Each month, Boris Kachka offers nonfiction and fiction book recommendations. You should read as many of them as possible.
The Answers, by Catherine Lacey (FSG, June 6)
A novel about a woman paying for a bizarre medical treatment by submitting to a “Girlfriend Experiment” — joining a stable of women fulfilling one man’s needs (she’s “Emotional Girlfriend”) — sounds like a sharp dystopian turn from Lacey’s realist debut, No One Is Ever Missing. It is certainly that, but Lacey’s deft play with ideas instead feels like a more colloquial and essayistic answer to late DeLillo. As Mary’s narrative gives way to other points of view, Lacey explores not just the tragedies of exploitation but also the unknowability of others, and maybe the uselessness of love.
Black Moses, by Alain Mabanckou, trans. Helen Stevenson (New Press, June 6)
Born in the Republic of the Congo, Mabanckou left for Paris as a young man to write in French; he returned many years later, wrote a memoir, and then drew on interviews with people in his coastal hometown for this wild picaresque of a novel. The orphan with the titular nickname becomes a petty criminal, a self-styled Robin Hood, and the middle-aged inmate of a mental asylum. Longlisted for a Booker, this isn’t a happy story — the would-be prophet can’t even deliver himself from captivity — but it’s vivid, funny, and pointed on Africa’s political horrors.
The Weight of Lies, by Emily Carpenter (Lake Union, June 6)
An early entry in the beach-thriller sweepstakes, Carpenter’s story is much more layered and nuanced than most. Contracted to write a memoir of life with her mother, the famous thriller author Frances Ashley, daughter Megan takes the opportunity to explore the facts behind Frances’s best-known novel, Kitten, which pins a murder on an 8-year-old girl and is based on a real case with a muddled outcome. Complications accrue — along with subtle commentary on online fandom — when Megan travels to a Georgia island to interview the grown “murderer,” whose life unraveled in the wake of fan harassment.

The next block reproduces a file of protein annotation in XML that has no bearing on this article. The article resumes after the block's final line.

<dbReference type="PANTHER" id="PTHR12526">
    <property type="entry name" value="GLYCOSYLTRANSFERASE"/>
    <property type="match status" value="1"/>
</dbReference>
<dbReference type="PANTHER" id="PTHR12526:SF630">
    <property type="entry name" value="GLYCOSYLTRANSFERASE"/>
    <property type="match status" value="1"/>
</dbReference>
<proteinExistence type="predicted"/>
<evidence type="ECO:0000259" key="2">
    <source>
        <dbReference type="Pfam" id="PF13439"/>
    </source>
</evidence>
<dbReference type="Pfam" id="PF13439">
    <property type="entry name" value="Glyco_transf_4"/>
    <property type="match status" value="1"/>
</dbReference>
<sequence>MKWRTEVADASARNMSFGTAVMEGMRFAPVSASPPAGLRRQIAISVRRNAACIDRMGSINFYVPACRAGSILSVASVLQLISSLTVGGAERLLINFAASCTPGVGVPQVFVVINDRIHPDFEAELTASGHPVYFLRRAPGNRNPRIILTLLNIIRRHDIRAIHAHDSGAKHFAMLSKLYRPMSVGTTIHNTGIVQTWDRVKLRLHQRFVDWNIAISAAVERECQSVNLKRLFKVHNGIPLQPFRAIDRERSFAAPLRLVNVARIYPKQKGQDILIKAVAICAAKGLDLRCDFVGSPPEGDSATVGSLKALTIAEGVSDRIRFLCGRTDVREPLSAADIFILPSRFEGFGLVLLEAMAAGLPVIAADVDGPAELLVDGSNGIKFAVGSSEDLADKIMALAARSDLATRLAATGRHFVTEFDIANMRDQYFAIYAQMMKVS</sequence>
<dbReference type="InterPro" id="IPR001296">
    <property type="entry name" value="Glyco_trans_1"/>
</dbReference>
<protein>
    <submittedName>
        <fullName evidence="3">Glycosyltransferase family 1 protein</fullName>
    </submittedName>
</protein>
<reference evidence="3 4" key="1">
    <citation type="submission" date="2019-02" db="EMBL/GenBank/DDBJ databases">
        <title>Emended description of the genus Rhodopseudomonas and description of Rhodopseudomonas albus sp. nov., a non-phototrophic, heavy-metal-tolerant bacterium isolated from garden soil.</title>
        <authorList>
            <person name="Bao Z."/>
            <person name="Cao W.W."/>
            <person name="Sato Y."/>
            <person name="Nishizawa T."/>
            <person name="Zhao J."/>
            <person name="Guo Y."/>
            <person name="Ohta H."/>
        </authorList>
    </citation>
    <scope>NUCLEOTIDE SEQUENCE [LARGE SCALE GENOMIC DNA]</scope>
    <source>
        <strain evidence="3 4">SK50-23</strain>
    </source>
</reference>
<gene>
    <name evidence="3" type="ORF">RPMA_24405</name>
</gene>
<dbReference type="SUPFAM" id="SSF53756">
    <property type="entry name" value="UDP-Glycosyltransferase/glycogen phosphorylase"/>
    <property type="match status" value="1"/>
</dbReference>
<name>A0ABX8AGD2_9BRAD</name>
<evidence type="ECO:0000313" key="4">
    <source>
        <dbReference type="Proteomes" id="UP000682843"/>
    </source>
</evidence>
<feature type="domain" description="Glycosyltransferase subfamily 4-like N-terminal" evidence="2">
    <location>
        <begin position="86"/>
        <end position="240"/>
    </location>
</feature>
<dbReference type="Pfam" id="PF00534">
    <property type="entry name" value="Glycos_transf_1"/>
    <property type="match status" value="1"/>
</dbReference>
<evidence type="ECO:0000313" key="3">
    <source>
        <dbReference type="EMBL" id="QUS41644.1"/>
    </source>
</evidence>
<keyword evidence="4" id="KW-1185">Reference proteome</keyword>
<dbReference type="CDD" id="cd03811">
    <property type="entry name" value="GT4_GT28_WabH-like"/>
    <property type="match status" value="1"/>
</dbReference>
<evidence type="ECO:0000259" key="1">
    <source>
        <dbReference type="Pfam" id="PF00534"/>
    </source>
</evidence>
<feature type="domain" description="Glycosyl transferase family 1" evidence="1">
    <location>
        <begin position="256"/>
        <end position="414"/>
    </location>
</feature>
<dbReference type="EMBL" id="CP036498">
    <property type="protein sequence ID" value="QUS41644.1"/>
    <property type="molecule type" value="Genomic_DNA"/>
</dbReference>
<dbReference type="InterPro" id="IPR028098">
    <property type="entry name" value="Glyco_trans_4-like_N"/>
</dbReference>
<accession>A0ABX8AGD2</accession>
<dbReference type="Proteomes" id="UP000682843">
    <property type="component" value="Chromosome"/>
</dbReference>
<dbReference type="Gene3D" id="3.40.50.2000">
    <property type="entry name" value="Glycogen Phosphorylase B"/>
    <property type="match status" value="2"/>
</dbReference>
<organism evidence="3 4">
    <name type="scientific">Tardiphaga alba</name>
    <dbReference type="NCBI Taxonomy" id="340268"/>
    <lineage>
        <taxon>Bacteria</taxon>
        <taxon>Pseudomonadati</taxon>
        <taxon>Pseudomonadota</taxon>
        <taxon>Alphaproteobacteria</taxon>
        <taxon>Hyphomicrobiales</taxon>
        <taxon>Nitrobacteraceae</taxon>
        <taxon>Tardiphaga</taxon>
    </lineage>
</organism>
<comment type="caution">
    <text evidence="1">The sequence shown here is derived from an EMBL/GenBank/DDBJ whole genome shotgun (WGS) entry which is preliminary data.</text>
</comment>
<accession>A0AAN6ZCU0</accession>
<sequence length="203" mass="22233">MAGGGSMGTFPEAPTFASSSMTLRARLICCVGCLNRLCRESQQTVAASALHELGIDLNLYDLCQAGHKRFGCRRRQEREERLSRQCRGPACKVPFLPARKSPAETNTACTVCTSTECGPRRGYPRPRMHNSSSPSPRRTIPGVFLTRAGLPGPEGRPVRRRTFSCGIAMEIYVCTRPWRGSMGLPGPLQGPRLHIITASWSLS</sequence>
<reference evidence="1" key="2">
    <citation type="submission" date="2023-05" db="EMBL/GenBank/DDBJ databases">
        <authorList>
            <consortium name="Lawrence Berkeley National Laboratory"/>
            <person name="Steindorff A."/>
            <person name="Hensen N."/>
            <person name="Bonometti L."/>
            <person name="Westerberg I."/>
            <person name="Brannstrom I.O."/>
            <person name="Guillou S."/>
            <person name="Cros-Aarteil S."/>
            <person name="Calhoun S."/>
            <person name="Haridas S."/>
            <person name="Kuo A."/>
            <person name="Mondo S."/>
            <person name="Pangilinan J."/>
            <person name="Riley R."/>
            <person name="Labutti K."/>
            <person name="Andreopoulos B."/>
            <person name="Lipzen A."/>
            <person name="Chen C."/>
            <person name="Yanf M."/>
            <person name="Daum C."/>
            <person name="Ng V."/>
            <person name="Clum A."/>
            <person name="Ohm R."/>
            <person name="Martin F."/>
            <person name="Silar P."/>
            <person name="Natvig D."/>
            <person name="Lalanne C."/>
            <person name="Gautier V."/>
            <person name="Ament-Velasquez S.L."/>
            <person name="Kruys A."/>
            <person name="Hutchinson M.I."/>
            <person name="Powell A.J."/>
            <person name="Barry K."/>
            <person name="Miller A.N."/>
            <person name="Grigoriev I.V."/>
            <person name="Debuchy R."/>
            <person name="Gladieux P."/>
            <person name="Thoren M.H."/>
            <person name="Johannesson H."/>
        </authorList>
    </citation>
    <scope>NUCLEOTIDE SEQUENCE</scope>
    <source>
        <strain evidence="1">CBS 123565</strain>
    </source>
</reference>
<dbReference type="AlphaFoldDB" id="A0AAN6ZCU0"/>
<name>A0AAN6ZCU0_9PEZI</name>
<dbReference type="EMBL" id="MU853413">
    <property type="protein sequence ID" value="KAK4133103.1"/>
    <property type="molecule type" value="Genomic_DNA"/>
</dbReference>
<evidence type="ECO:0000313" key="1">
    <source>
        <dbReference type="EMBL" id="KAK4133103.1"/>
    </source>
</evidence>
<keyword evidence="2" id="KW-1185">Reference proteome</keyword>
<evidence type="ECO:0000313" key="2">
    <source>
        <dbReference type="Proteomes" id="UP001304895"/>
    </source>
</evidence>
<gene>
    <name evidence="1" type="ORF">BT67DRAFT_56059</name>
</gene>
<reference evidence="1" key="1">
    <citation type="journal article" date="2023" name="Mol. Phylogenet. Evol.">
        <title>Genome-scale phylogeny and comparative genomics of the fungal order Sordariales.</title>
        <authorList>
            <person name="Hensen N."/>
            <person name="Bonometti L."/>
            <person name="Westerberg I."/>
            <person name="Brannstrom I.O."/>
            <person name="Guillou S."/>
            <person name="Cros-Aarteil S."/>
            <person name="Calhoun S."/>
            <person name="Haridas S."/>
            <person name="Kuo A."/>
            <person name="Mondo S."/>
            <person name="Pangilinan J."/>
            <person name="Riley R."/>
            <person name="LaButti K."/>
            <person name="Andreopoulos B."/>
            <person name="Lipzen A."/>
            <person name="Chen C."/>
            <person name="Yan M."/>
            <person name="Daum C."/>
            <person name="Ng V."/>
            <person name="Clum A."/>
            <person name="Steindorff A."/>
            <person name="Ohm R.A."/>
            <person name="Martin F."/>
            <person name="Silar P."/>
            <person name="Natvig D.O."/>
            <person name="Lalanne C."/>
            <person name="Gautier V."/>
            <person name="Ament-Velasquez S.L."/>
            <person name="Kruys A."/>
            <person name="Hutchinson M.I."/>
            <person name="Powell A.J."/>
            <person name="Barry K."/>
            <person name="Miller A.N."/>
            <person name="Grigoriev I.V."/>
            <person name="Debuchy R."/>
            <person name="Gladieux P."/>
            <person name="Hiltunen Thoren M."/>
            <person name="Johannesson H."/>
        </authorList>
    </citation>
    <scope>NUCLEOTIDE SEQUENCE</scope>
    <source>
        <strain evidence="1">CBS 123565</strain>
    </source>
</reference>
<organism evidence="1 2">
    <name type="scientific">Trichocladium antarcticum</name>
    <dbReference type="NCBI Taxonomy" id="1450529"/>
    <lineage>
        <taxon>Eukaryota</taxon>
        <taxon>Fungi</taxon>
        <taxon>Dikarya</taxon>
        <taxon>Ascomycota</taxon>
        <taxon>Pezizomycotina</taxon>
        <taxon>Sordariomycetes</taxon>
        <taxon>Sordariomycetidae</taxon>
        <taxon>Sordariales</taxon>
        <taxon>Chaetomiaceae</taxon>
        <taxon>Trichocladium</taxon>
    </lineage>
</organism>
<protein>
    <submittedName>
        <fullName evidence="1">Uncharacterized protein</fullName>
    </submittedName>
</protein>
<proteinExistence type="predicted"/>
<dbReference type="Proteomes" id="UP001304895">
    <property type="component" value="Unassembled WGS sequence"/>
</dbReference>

The Ministry of Utmost Happiness, by Arundhati Roy (Knopf, June 6)
Twenty years after plumbing an intricate Kerala village tragedy in her acclaimed first novel, The God of Small Things, the writer finally returns to fiction with a bigger and bolder palate. Politics intrude more frequently and deeply, but the internal lives of unfortunates are still Roy’s principal concern. Mainly there is Anjum, a transgender woman living in a Delhi graveyard, and Tilo, a woman in love with a Kashmiri separatist. Their stories, which converge around a mysterious foundling infant, show how mutable identity and affiliation can be, even in a culture rooted in caste.
The Bright Hour: A Memoir of Living and Dying, by Nina Riggs (S&S, June 6)
Memoirs of serious illness are haunted by the twin specters of death and self-help; whether ending in remission or posthumous sainthood, they suffer from the soft bigotry of the critic-proof. Riggs, who died at 39, a month after finishing this book, emulated entirely different writers, from Cheryl Strayed to essayists like Michel de Montaigne and her ancestor, Ralph Waldo Emerson. Her story was driven not just by her dark pursuer, breast cancer, but also by lives lived and books read. Read it for its insights, not its subject.
Lincoln and the Abolitionists, by Fred Kaplan (Harper, June 13)
While the current occupant of the Oval spins the fantasy that Andrew Jackson would have prevented the Civil War, Kaplan successfully unearths another president, John Quincy Adams, as the real force behind the movement that would end in Northern victory. Abraham Lincoln never committed to racial equality; this we already knew. (He wanted freed slaves sent to Africa.) But by contrasting the Great Emancipator with his fervent abolitionist predecessor, Kaplan shows Lincoln for what he was: complicated, calculating, accommodationist.
A House Among the Trees, by Julia Glass (Pantheon, June 13)
Though the award-winning novelist based her children’s-author protagonist very loosely on Maurice Sendak, the fictional Mort Lear lives and breathes on his own — even if the plot only gets going once he dies, leaving his literary estate to his longtime assistant (sister of the man who once inspired his blockbuster’s boy hero) and a secret in the hands of an actor playing him in a biopic. These well-meaning contestants over his legacy, along with the director of a museum shafted in Lear’s will, show off Glass’s signature talent for rendering characters as full as any you’d meet.